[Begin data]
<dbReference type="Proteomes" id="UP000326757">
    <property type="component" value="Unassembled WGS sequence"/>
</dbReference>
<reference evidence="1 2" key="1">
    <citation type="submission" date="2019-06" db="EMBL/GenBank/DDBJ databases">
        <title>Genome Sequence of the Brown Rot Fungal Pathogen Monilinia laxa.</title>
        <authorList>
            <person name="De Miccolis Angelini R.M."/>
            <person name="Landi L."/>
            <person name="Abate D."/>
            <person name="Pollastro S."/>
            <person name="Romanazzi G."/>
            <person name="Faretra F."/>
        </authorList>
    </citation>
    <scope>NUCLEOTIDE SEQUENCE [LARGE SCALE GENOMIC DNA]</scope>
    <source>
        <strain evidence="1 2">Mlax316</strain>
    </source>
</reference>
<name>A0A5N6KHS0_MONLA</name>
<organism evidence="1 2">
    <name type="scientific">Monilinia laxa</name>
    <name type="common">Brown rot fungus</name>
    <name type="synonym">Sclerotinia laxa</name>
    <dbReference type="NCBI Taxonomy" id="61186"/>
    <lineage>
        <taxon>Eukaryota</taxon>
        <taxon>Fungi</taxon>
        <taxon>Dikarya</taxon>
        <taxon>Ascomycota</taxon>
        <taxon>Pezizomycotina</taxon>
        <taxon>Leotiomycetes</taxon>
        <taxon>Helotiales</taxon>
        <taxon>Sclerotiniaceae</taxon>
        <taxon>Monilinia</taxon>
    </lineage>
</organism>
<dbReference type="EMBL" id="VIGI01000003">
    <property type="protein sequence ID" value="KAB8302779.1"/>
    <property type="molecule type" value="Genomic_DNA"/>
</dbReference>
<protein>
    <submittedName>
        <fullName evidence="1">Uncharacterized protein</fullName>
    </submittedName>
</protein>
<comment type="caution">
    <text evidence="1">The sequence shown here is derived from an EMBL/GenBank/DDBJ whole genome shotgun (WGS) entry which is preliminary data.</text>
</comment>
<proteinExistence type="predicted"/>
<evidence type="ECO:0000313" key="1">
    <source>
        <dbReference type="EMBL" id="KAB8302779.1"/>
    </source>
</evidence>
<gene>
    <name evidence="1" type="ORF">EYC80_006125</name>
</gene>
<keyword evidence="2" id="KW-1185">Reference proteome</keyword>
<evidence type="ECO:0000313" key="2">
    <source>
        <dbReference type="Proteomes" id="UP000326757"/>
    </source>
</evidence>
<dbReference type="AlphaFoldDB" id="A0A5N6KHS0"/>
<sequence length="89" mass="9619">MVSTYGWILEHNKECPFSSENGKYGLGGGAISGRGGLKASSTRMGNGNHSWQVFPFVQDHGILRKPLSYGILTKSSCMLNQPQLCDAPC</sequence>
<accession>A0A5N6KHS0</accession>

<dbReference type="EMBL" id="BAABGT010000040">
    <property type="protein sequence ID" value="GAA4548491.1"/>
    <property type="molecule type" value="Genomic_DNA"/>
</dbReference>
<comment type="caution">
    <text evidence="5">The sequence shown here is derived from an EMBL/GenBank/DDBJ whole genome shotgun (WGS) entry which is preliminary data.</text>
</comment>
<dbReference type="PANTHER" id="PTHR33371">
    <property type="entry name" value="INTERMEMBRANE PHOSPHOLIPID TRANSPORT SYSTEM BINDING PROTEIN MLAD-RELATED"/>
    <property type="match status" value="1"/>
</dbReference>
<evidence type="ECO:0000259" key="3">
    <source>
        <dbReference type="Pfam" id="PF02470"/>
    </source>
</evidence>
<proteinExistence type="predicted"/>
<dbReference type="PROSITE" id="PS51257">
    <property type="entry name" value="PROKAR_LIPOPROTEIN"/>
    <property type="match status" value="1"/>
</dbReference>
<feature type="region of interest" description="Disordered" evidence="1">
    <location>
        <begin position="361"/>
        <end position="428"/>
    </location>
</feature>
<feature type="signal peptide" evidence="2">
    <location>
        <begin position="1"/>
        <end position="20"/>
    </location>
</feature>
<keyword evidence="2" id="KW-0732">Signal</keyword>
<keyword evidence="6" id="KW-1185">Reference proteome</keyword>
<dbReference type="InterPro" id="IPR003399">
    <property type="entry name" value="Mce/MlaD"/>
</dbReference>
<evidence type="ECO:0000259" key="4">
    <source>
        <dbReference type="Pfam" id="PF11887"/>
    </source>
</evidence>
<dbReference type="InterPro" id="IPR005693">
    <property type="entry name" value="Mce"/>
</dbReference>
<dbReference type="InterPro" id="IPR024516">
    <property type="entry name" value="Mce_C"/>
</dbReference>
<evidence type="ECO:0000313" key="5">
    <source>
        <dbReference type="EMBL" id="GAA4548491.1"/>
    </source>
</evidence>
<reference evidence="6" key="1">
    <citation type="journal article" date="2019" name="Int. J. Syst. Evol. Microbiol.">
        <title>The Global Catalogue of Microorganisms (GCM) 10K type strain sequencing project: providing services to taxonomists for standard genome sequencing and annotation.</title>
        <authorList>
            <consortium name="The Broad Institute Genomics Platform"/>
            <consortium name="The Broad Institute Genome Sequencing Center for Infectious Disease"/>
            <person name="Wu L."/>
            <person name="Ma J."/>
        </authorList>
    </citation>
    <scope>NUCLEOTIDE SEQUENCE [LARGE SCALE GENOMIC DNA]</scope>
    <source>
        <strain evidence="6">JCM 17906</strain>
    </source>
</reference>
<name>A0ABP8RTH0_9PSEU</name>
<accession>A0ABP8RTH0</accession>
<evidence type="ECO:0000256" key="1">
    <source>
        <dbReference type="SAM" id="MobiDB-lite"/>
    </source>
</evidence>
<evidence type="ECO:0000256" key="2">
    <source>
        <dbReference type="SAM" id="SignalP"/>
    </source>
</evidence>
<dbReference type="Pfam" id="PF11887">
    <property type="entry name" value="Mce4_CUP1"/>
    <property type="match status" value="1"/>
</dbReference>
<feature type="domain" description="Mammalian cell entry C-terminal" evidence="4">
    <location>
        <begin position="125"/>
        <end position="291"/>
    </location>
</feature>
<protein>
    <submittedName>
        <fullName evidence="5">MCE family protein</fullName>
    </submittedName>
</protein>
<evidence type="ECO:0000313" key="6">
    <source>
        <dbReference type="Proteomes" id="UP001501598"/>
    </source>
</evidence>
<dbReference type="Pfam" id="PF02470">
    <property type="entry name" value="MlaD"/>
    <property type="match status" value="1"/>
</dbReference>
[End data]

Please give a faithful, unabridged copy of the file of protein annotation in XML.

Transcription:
<dbReference type="Proteomes" id="UP000326757">
    <property type="component" value="Unassembled WGS sequence"/>
</dbReference>
<reference evidence="1 2" key="1">
    <citation type="submission" date="2019-06" db="EMBL/GenBank/DDBJ databases">
        <title>Genome Sequence of the Brown Rot Fungal Pathogen Monilinia laxa.</title>
        <authorList>
            <person name="De Miccolis Angelini R.M."/>
            <person name="Landi L."/>
            <person name="Abate D."/>
            <person name="Pollastro S."/>
            <person name="Romanazzi G."/>
            <person name="Faretra F."/>
        </authorList>
    </citation>
    <scope>NUCLEOTIDE SEQUENCE [LARGE SCALE GENOMIC DNA]</scope>
    <source>
        <strain evidence="1 2">Mlax316</strain>
    </source>
</reference>
<name>A0A5N6KHS0_MONLA</name>
<organism evidence="1 2">
    <name type="scientific">Monilinia laxa</name>
    <name type="common">Brown rot fungus</name>
    <name type="synonym">Sclerotinia laxa</name>
    <dbReference type="NCBI Taxonomy" id="61186"/>
    <lineage>
        <taxon>Eukaryota</taxon>
        <taxon>Fungi</taxon>
        <taxon>Dikarya</taxon>
        <taxon>Ascomycota</taxon>
        <taxon>Pezizomycotina</taxon>
        <taxon>Leotiomycetes</taxon>
        <taxon>Helotiales</taxon>
        <taxon>Sclerotiniaceae</taxon>
        <taxon>Monilinia</taxon>
    </lineage>
</organism>
<dbReference type="EMBL" id="VIGI01000003">
    <property type="protein sequence ID" value="KAB8302779.1"/>
    <property type="molecule type" value="Genomic_DNA"/>
</dbReference>
<protein>
    <submittedName>
        <fullName evidence="1">Uncharacterized protein</fullName>
    </submittedName>
</protein>
<comment type="caution">
    <text evidence="1">The sequence shown here is derived from an EMBL/GenBank/DDBJ whole genome shotgun (WGS) entry which is preliminary data.</text>
</comment>
<proteinExistence type="predicted"/>
<evidence type="ECO:0000313" key="1">
    <source>
        <dbReference type="EMBL" id="KAB8302779.1"/>
    </source>
</evidence>
<gene>
    <name evidence="1" type="ORF">EYC80_006125</name>
</gene>
<keyword evidence="2" id="KW-1185">Reference proteome</keyword>
<evidence type="ECO:0000313" key="2">
    <source>
        <dbReference type="Proteomes" id="UP000326757"/>
    </source>
</evidence>
<dbReference type="AlphaFoldDB" id="A0A5N6KHS0"/>
<sequence length="89" mass="9619">MVSTYGWILEHNKECPFSSENGKYGLGGGAISGRGGLKASSTRMGNGNHSWQVFPFVQDHGILRKPLSYGILTKSSCMLNQPQLCDAPC</sequence>
<accession>A0A5N6KHS0</accession>

<dbReference type="EMBL" id="BAABGT010000040">
    <property type="protein sequence ID" value="GAA4548491.1"/>
    <property type="molecule type" value="Genomic_DNA"/>
</dbReference>
<comment type="caution">
    <text evidence="5">The sequence shown here is derived from an EMBL/GenBank/DDBJ whole genome shotgun (WGS) entry which is preliminary data.</text>
</comment>
<dbReference type="PANTHER" id="PTHR33371">
    <property type="entry name" value="INTERMEMBRANE PHOSPHOLIPID TRANSPORT SYSTEM BINDING PROTEIN MLAD-RELATED"/>
    <property type="match status" value="1"/>
</dbReference>
<evidence type="ECO:0000259" key="3">
    <source>
        <dbReference type="Pfam" id="PF02470"/>
    </source>
</evidence>
<proteinExistence type="predicted"/>
<dbReference type="PROSITE" id="PS51257">
    <property type="entry name" value="PROKAR_LIPOPROTEIN"/>
    <property type="match status" value="1"/>
</dbReference>
<feature type="region of interest" description="Disordered" evidence="1">
    <location>
        <begin position="361"/>
        <end position="428"/>
    </location>
</feature>
<feature type="signal peptide" evidence="2">
    <location>
        <begin position="1"/>
        <end position="20"/>
    </location>
</feature>
<keyword evidence="2" id="KW-0732">Signal</keyword>
<keyword evidence="6" id="KW-1185">Reference proteome</keyword>
<dbReference type="InterPro" id="IPR003399">
    <property type="entry name" value="Mce/MlaD"/>
</dbReference>
<evidence type="ECO:0000259" key="4">
    <source>
        <dbReference type="Pfam" id="PF11887"/>
    </source>
</evidence>
<dbReference type="InterPro" id="IPR005693">
    <property type="entry name" value="Mce"/>
</dbReference>
<dbReference type="InterPro" id="IPR024516">
    <property type="entry name" value="Mce_C"/>
</dbReference>
<evidence type="ECO:0000313" key="5">
    <source>
        <dbReference type="EMBL" id="GAA4548491.1"/>
    </source>
</evidence>
<reference evidence="6" key="1">
    <citation type="journal article" date="2019" name="Int. J. Syst. Evol. Microbiol.">
        <title>The Global Catalogue of Microorganisms (GCM) 10K type strain sequencing project: providing services to taxonomists for standard genome sequencing and annotation.</title>
        <authorList>
            <consortium name="The Broad Institute Genomics Platform"/>
            <consortium name="The Broad Institute Genome Sequencing Center for Infectious Disease"/>
            <person name="Wu L."/>
            <person name="Ma J."/>
        </authorList>
    </citation>
    <scope>NUCLEOTIDE SEQUENCE [LARGE SCALE GENOMIC DNA]</scope>
    <source>
        <strain evidence="6">JCM 17906</strain>
    </source>
</reference>
<name>A0ABP8RTH0_9PSEU</name>
<accession>A0ABP8RTH0</accession>
<evidence type="ECO:0000256" key="1">
    <source>
        <dbReference type="SAM" id="MobiDB-lite"/>
    </source>
</evidence>
<evidence type="ECO:0000256" key="2">
    <source>
        <dbReference type="SAM" id="SignalP"/>
    </source>
</evidence>
<dbReference type="Pfam" id="PF11887">
    <property type="entry name" value="Mce4_CUP1"/>
    <property type="match status" value="1"/>
</dbReference>
<feature type="domain" description="Mammalian cell entry C-terminal" evidence="4">
    <location>
        <begin position="125"/>
        <end position="291"/>
    </location>
</feature>
<protein>
    <submittedName>
        <fullName evidence="5">MCE family protein</fullName>
    </submittedName>
</protein>
<evidence type="ECO:0000313" key="6">
    <source>
        <dbReference type="Proteomes" id="UP001501598"/>
    </source>
</evidence>
<dbReference type="Pfam" id="PF02470">
    <property type="entry name" value="MlaD"/>
    <property type="match status" value="1"/>
</dbReference>